Perhaps he was only stating the obvious, but Mayor Finkbeiner could not have been more correct, and more to the point, when he noted in a speech the other day that Toledo has financially extended itself to the limit for the last time in pursuit of manufacturing jobs.
It is time, he said, and he is absolutely right, for Toledo and the region to look in other directions for economic saviors, specifically technology and research.
His comments were telling at a time when Toledoans are pondering the $280 million incentive package given to DaimlerChrysler to build its new Jeep plant in Toledo, $95 million of which was provided by the city in the form of tax relief and abatements.
And what they are wondering is if it was all worth it, a question made more pertinent by the likelihood of a work force at DaimlerChrysler's Toledo operations that is substantially reduced in size from original expectations.
Now it is time for this community to accept what so many other urban areas already have embraced: that high-tech and research and development are where the economic action is. In fact, the first wave, and maybe the second, of that revolution, have already passed us by. It's time to grab the next one.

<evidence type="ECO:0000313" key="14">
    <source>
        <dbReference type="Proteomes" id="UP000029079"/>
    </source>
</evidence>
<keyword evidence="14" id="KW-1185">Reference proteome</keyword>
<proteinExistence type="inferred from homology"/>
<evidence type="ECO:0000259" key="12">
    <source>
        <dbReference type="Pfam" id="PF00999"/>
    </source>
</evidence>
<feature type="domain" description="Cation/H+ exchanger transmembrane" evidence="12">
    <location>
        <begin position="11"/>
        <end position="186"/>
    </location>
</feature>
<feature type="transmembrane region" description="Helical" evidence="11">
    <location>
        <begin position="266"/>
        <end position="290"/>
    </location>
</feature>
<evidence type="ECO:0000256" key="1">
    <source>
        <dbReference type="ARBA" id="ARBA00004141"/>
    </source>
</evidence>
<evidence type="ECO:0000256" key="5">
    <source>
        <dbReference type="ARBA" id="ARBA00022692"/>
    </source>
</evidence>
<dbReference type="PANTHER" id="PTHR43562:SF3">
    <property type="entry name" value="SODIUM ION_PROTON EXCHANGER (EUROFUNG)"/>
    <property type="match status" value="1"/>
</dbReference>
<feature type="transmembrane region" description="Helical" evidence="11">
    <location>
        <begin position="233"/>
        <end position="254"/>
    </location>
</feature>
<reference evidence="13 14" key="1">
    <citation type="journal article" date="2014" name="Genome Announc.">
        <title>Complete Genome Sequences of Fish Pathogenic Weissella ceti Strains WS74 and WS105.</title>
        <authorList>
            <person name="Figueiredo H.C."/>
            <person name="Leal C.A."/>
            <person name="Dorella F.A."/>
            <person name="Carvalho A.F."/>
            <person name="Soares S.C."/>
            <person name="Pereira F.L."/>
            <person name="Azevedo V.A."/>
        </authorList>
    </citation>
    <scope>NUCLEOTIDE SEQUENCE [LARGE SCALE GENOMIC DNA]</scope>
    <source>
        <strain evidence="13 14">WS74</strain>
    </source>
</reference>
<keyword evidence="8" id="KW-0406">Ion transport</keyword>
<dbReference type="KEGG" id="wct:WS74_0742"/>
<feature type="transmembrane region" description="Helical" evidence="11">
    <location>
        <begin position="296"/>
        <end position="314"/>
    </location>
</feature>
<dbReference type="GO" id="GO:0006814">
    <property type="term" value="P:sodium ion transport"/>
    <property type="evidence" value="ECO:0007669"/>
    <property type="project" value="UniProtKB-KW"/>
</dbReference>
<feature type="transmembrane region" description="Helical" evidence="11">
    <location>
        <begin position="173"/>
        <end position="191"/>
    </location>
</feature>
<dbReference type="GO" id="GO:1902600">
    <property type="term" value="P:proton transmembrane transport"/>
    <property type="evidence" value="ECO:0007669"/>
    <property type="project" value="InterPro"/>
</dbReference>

Jobs will not come in some wildly improbable announcement of a new 4,000-job manufacturing facility. They will come a few hundred or less at a time, and they will come when the decision-makers of high-tech understand that Toledo and northwest Ohio want them here very badly.
They will come when this region finds a way to partner with the only great, world-class university we've got, the University of Michigan, to develop this area's high-tech expertise, perhaps along the U.S. 23 corridor.
And they will come when Gov. Bob Taft (or his successor) realizes that e-commerce startups cost money and that the state must help. As we saw just two weeks ago, the state has shown little inclination to provide seed money and grants for new technology endeavors in our region. When the Ohio Department of Development awarded 16 technology grants statewide, only one went to northwest Ohio.
Obviously Mayor Finkbeiner's comments also prompt a look inward by ourselves. This newspaper was out in front of the Keep Jeep movement, starting with a page one editorial on New Year's Day, 1997, which we described as Day One of the city's Year of Destiny. From that day right up to the following July 28, when the good news came down that Jeep was staying, we reiterated the importance and urgency of getting the deal done.
But Jeep will be the last of these ventures. It may distress some Toledoans employed in manufacturing, but the words of former Gov. Richard Celeste still ring true: they have to “learn to earn, and keep learning to keep earning.” In other words, no more silver platters.
All we are saying now is that the days of such expensive pursuits of manufacturing jobs are over. The jobs are out there, but they are in e-commerce, not assembly lines.
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